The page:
# Let $R$ be a ring . Then prove that $(R/ \langle x \rangle )/ \langle y \rangle \approx R/ \langle x,y \rangle$

Let $R$ be a ring and $x,y \in R$ s.t. $\langle x \rangle , \langle y \rangle$ are ideals of $R$, then prove that $(R/ \langle x \rangle )/ \langle y \rangle \approx R/ \langle x,y \rangle$

Not sure if the conditions listed are enough to prove this but here's my attempt:

Attempt: Consider a mapping $\Psi : R/ \langle x \rangle \rightarrow R/ \langle x,y \rangle$ Such that

$\Psi(r + \langle x \rangle) = r + \langle x,y \rangle$

This is clearly a ring homomorphism as :

(i) $\Psi[ (r_1 + \langle x \rangle ) + (r_2 + \langle x \rangle )] = \Psi[ (r_1 + \langle x \rangle )] + \Psi[(r_2 + \langle x \rangle )]$

(ii) $\Psi[ (r_1 + \langle x \rangle )\cdot (r_2 + \langle x \rangle )] = \Psi[ (r_1 + \langle x \rangle )]\cdot \Psi[(r_2 + \langle x \rangle )]$

To find the kernel of this homomorphism : We need a particular $r + \langle x \rangle$ such that $\Psi(r + \langle x \rangle) \in \langle x,y \rangle$

$i.e ~~r + \langle x,y \rangle \in \langle x,y \rangle \implies r \in \langle x,y \rangle \implies r+\langle x \rangle=\langle x,y \rangle \implies$ Kernel of $\Psi=\langle x,y \rangle$

Where could I have gone wrong?

The points (i) and (ii) do not verify that $\Psi$ is a ring homomorphism. You forgot to show that it is well defined, preserves the one element, and is compatible with subtraction. But nevertheless is not necessary here to check any of these properties, since the existence of $\Psi$ is given by the fundamental theorem on homomorphisms.

Regarding your question: In the ring $R/ \langle x \rangle$ we have $\langle x,y \rangle = \langle y \rangle$, since $x = 0$. Also note that the statement you want to show is a special case of the third isomorphism theorem, from which it easily follows.

• The third isomorphism theorem says that $(R/B)/(A/B) \approx R/A$ where $A$ and $B$ are ideals of $R$ with $B \subseteq A$. If $A = \langle x,y \rangle , B = \langle x \rangle$, then $(R/B)/(A/B) \approx R/A \implies (R/\langle x \rangle)~/~(\langle x,y \rangle)/\langle x \rangle \approx R/\langle x,y \rangle$ – MathMan Aug 4 '14 at 9:55
• @VHP: Right. And since $\langle x,y \rangle / \langle x \rangle$ is a principal ideal generated by $y$ this is exactly what you want. – Dune Aug 4 '14 at 9:57
• uhm, So : $(\langle x,y \rangle)/\langle x \rangle = \langle y \rangle$ ; $(\langle x,y \rangle)/\langle x \rangle = ax+by + \langle x \rangle$ . Not sure why this is $= \langle y \rangle$ – MathMan Aug 4 '14 at 10:00
• @VHP: As I said, $x$ equals the zero element of $R/\langle x \rangle$. You can always discard $0$ from a generating set of an ideal. – Dune Aug 4 '14 at 10:03
• @VHP: I don't understand your second equation. Are you comparing an ideal to one of its elements? – Dune Aug 4 '14 at 10:05

IMO, the fact there are some technical details left out from the homomorphism verification is secondary to a more important problem: keeping ideals of $R$ and $R/\langle x\rangle$ separate, especially when using $\langle\rangle$ to denote ideals generated by elements in both of these rings.

If you overcome this first problem I might check you on the issue of the homomorphism too, but that would be a simpler issue :) Actually, your line of reasoning contains all the seeds of a reasonable answer (modulo the way you've expressed them.)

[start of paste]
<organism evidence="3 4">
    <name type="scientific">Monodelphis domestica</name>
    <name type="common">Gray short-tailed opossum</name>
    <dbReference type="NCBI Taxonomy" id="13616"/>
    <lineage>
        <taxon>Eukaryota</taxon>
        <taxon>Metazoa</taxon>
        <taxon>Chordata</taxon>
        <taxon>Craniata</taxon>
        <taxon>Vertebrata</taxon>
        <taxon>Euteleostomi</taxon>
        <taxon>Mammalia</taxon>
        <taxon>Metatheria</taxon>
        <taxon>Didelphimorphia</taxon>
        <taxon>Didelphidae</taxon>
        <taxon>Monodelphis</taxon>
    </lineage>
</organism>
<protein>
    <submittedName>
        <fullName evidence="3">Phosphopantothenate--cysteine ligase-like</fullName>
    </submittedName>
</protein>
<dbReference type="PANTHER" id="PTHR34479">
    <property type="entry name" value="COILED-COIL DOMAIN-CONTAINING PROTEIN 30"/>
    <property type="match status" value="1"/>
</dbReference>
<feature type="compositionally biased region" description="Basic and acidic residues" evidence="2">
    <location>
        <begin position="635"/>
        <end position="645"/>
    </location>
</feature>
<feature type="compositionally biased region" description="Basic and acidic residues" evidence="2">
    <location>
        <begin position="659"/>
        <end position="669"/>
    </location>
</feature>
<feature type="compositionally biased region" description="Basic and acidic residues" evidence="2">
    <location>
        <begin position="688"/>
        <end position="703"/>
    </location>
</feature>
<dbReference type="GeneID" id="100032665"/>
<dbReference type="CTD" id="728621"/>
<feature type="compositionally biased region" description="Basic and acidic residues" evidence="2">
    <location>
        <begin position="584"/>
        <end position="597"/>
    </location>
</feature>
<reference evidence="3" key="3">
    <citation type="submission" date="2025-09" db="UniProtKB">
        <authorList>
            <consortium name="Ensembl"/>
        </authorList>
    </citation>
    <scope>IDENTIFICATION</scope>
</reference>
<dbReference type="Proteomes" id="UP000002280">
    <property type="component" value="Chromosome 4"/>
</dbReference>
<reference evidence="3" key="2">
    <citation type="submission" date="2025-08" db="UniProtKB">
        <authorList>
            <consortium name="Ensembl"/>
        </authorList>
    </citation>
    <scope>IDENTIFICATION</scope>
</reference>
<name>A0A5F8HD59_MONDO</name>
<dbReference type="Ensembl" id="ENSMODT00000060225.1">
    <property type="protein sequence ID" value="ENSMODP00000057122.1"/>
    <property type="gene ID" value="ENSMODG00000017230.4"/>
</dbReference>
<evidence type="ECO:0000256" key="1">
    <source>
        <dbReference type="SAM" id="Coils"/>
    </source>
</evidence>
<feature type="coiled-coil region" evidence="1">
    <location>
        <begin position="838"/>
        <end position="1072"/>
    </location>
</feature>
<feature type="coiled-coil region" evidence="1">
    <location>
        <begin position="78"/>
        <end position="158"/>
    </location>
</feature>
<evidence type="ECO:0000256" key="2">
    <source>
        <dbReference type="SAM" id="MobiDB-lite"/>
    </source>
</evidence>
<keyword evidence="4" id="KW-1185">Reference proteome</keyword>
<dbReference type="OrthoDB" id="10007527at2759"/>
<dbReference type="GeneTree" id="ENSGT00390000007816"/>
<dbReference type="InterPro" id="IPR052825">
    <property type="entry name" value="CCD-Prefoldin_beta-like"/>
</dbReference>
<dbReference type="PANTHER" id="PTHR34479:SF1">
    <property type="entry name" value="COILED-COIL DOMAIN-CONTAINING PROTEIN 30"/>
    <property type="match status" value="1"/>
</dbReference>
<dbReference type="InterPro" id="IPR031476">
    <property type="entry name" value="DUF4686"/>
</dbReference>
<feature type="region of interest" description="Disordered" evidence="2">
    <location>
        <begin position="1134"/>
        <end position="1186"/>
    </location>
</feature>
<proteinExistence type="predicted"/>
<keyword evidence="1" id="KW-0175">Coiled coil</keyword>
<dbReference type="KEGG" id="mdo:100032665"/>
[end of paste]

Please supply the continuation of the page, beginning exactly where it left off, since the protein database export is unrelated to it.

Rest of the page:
When you write "$(R/\langle x\rangle)/\langle y\rangle$" where $\langle x\rangle$ and $\langle y\rangle$ are ideals of $R$," we immediately need to point out that anything written under "$(R/\langle x\rangle)/-$" is a subset of $R/\langle x\rangle$, not of $R$. So the only way this is meaningful is if by $\langle y\rangle$, you meant the ideal generated in $R/\langle x\rangle$ rather than in $R$. (In the original problem, you may as well just have said $y\in R$ rather than $\langle y \rangle \lhd R$.)

For clarity, you'd probably rather write $\langle y +\langle x\rangle \rangle$ rather than $\langle y\rangle$ to sidestep this issue. We will see, after all, that you are really interested in the ideal of $R/\langle x\rangle$ generated by $y+\langle x\rangle$.

With this in mind, let's look at your last line:

$r + \langle x,y \rangle \in \langle x,y \rangle \implies r \in \langle x,y \rangle \implies r+\langle x \rangle=\langle x,y \rangle \implies \ker\Psi=\langle x,y \rangle$

The first half is fine, but the last half uses some fuzzy bookkeeping with cosets that leads to a confused conclusion.

Let's start from $r\in \langle x,y\rangle$ and try something naive. We know that $r=\sum a_ixb_i +\sum c_iyd_i$ since it's in $\langle x ,y\rangle$. But then $r+\langle x\rangle$ would be $$r+\langle x\rangle=\sum a_ixb_i +\sum c_iyd_i +\langle x\rangle=\sum c_iyd_i +\langle x\rangle\in \langle y +\langle x\rangle\rangle$$.

So we should conclude that $\langle y +\langle x\rangle\rangle$ is the kernel of $\Psi$ rather than $\langle x,y \rangle$. Notice that this is a subset of $R/\langle x\rangle$, as compared to $\langle y\rangle$ which you initially emphasized to be an ideal of $R$.)

What's that look like in your original expression? As you were angling for, the first isomorphism theorem says:

$(R/\langle x\rangle)/\langle y +\langle x\rangle\rangle\cong R/\langle x,y\rangle$

So, you were headed for the right idea, but the slightly ambiguous use of notation was making you unsure.

• Ohh, I get this :-) . Thank you for your answer. :-) – MathMan Aug 4 '14 at 13:15